Cases like these have prompted the Organization for Security and Cooperation in Europe, the world’s largest regional security organisation, to call on INTERPOL to reform its oversight mechanisms, while members of the European Parliament are beginning to recognise that ‘something must be done’ to prevent the arrest of those recognised as political refugees in the EU.

Indeed, the arrest of a refugee is a serious matter. These are people the international community has chosen to protect, and INTERPOL must do all it can to avoid undermining that protection. As INTERPOL nears its 100th birthday, it is an opportune moment to have the discussion about the way forward.”

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Douglas McNabb – McNabb Associates, P.C.’s
INTERPOL Red Notice Removal Lawyers Videos:

INTERPOL Notice Removal

INTERPOL’s Red Notice

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To find additional global criminal news, please read The Global Criminal Defense Daily.

Douglas McNabb and other members of the U.S. law firm practice and write and/or report extensively on matters involving Federal Criminal Defense, INTERPOL Red Notice Removal, International Extradition Defense, OFAC SDN Sanctions Removal, International Criminal Court Defense, and US Seizure of Non-Resident, Foreign-Owned Assets. Because we have experience dealing with INTERPOL, our firm understands the inter-relationship that INTERPOL’s “Red Notice” brings to this equation.

The author of this blog is Douglas C. McNabb. Please feel free to contact him directly at mcnabb@mcnabbassociates.com or at one of the offices listed above.

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“Interpol looks for Icelander – Last seen in Paraguay”

August 7, 2013

News of Iceland on August 7, 2013 released the following:

“The International Criminal Police Organization, Interpol, looks for Icelandic Friðrik Kristjánsson. He has not been seen or heard from since April but was last seen in Paraguay. The Icelandic police officially started looking for Friðrik early July this summer.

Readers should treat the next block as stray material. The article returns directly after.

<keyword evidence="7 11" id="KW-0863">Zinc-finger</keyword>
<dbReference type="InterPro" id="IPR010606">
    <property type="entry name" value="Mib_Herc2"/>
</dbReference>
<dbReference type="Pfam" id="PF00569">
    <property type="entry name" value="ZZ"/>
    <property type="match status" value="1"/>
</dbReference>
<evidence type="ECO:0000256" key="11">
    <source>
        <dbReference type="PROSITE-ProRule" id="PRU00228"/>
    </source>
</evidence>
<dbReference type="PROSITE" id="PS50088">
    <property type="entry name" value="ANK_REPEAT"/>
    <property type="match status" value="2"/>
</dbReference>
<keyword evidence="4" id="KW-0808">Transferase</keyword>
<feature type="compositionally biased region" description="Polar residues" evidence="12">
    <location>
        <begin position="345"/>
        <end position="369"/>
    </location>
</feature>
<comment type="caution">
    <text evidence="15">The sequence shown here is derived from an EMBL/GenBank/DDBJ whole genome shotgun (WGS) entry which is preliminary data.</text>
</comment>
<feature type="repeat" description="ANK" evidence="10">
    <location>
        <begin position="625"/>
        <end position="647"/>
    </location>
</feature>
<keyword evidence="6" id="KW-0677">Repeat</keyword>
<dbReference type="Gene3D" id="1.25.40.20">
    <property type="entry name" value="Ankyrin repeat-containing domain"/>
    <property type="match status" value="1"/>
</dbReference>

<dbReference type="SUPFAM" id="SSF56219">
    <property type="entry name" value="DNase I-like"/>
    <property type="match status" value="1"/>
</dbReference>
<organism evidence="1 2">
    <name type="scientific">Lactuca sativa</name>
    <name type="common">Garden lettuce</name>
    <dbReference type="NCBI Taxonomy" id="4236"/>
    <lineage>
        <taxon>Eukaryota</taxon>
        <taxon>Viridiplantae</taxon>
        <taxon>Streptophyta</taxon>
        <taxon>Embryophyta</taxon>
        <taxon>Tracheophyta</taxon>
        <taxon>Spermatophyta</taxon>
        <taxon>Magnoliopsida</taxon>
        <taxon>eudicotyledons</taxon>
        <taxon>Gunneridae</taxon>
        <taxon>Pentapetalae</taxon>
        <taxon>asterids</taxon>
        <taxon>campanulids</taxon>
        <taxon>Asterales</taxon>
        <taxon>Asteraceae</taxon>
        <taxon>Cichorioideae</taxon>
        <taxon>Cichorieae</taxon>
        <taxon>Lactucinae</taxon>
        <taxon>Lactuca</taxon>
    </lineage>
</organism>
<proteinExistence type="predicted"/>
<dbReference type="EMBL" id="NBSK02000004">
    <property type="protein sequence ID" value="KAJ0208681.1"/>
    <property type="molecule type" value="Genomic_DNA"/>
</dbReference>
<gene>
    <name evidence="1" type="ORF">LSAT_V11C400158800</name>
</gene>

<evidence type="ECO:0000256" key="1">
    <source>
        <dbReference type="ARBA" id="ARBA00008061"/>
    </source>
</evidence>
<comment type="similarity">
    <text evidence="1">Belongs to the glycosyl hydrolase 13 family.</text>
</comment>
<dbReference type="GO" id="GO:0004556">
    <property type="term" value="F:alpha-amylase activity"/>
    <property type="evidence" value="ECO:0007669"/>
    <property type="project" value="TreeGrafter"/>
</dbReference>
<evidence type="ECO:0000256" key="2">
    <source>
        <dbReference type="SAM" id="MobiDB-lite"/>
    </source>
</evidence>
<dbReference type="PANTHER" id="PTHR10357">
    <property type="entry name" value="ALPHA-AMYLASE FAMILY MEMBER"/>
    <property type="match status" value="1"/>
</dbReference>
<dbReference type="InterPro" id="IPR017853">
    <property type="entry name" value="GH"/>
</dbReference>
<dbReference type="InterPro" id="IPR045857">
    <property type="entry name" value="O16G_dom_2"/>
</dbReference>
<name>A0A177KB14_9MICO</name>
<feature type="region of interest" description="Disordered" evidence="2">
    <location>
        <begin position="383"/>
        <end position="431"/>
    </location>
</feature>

Friðrik is 30 years old and was traveling in South-America. The Icelandic police asked for Interpols assistance when trying to locate Friðrik this April. He was then believed to be in Paraguay or Brazil. The search was unsuccessful.

Many stories and rumors about his disappearance have been floating around, but the rumors seem to have been unfounded. The Icelandic police doesn’t want to comment on the search but say the matter is not a criminal case.

Stöð 2, news agency in Iceland reported in April that the police had information about Friðrik being killed abroad. The police denies those stories.

Interpol describes Friðrik as being 175 cm tall, blue eyed with brown hair and speaking Icelandic, English and Spanish.”

Friðrik Kristjánsson’s Yellow Notice

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Douglas McNabb – McNabb Associates, P.C.’s
INTERPOL Red Notice Removal Lawyers Videos:

INTERPOL Notice Removal

INTERPOL’s Red Notice

————————————————————–

To find additional global criminal news, please read The Global Criminal Defense Daily.

Douglas McNabb and other members of the U.S. law firm practice and write and/or report extensively on matters involving Federal Criminal Defense, INTERPOL Red Notice Removal, International Extradition Defense, OFAC SDN Sanctions Removal, International Criminal Court Defense, and US Seizure of Non-Resident, Foreign-Owned Assets. Because we have experience dealing with INTERPOL, our firm understands the inter-relationship that INTERPOL’s “Red Notice” brings to this equation.

The author of this blog is Douglas C. McNabb. Please feel free to contact him directly at mcnabb@mcnabbassociates.com or at one of the offices listed above.